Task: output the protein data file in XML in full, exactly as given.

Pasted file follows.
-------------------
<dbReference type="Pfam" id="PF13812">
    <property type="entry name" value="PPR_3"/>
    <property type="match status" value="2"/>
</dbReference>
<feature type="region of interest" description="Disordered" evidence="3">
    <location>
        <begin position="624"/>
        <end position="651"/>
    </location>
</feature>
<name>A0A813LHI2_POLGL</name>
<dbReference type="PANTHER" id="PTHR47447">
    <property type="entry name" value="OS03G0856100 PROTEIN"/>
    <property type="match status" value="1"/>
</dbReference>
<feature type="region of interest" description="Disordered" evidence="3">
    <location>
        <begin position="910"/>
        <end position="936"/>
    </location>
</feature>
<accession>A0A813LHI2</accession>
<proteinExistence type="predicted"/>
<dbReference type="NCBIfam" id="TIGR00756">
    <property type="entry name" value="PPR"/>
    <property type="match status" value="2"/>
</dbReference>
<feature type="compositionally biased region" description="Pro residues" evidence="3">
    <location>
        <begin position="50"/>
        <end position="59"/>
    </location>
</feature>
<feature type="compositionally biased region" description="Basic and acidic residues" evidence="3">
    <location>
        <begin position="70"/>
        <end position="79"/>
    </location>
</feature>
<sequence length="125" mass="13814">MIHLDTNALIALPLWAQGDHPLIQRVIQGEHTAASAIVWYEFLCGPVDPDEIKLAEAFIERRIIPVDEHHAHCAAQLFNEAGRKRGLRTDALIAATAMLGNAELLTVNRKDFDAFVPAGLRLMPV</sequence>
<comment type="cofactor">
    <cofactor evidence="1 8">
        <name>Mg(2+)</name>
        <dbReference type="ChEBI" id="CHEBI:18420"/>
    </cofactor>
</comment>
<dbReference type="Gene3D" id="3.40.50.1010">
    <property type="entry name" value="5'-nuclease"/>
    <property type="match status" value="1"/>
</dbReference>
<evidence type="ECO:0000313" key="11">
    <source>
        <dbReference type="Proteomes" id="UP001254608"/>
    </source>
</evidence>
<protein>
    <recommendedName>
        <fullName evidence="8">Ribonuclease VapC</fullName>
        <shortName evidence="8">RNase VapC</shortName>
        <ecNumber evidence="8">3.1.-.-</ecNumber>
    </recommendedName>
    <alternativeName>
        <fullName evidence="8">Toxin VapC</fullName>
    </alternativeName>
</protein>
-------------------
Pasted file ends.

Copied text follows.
<dbReference type="Pfam" id="PF13812">
    <property type="entry name" value="PPR_3"/>
    <property type="match status" value="2"/>
</dbReference>
<feature type="region of interest" description="Disordered" evidence="3">
    <location>
        <begin position="624"/>
        <end position="651"/>
    </location>
</feature>
<name>A0A813LHI2_POLGL</name>
<dbReference type="PANTHER" id="PTHR47447">
    <property type="entry name" value="OS03G0856100 PROTEIN"/>
    <property type="match status" value="1"/>
</dbReference>
<feature type="region of interest" description="Disordered" evidence="3">
    <location>
        <begin position="910"/>
        <end position="936"/>
    </location>
</feature>
<accession>A0A813LHI2</accession>
<proteinExistence type="predicted"/>
<dbReference type="NCBIfam" id="TIGR00756">
    <property type="entry name" value="PPR"/>
    <property type="match status" value="2"/>
</dbReference>
<feature type="compositionally biased region" description="Pro residues" evidence="3">
    <location>
        <begin position="50"/>
        <end position="59"/>
    </location>
</feature>
<feature type="compositionally biased region" description="Basic and acidic residues" evidence="3">
    <location>
        <begin position="70"/>
        <end position="79"/>
    </location>
</feature>
<sequence length="125" mass="13814">MIHLDTNALIALPLWAQGDHPLIQRVIQGEHTAASAIVWYEFLCGPVDPDEIKLAEAFIERRIIPVDEHHAHCAAQLFNEAGRKRGLRTDALIAATAMLGNAELLTVNRKDFDAFVPAGLRLMPV</sequence>
<comment type="cofactor">
    <cofactor evidence="1 8">
        <name>Mg(2+)</name>
        <dbReference type="ChEBI" id="CHEBI:18420"/>
    </cofactor>
</comment>
<dbReference type="Gene3D" id="3.40.50.1010">
    <property type="entry name" value="5'-nuclease"/>
    <property type="match status" value="1"/>
</dbReference>
<evidence type="ECO:0000313" key="11">
    <source>
        <dbReference type="Proteomes" id="UP001254608"/>
    </source>
</evidence>
<protein>
    <recommendedName>
        <fullName evidence="8">Ribonuclease VapC</fullName>
        <shortName evidence="8">RNase VapC</shortName>
        <ecNumber evidence="8">3.1.-.-</ecNumber>
    </recommendedName>
    <alternativeName>
        <fullName evidence="8">Toxin VapC</fullName>
    </alternativeName>
</protein>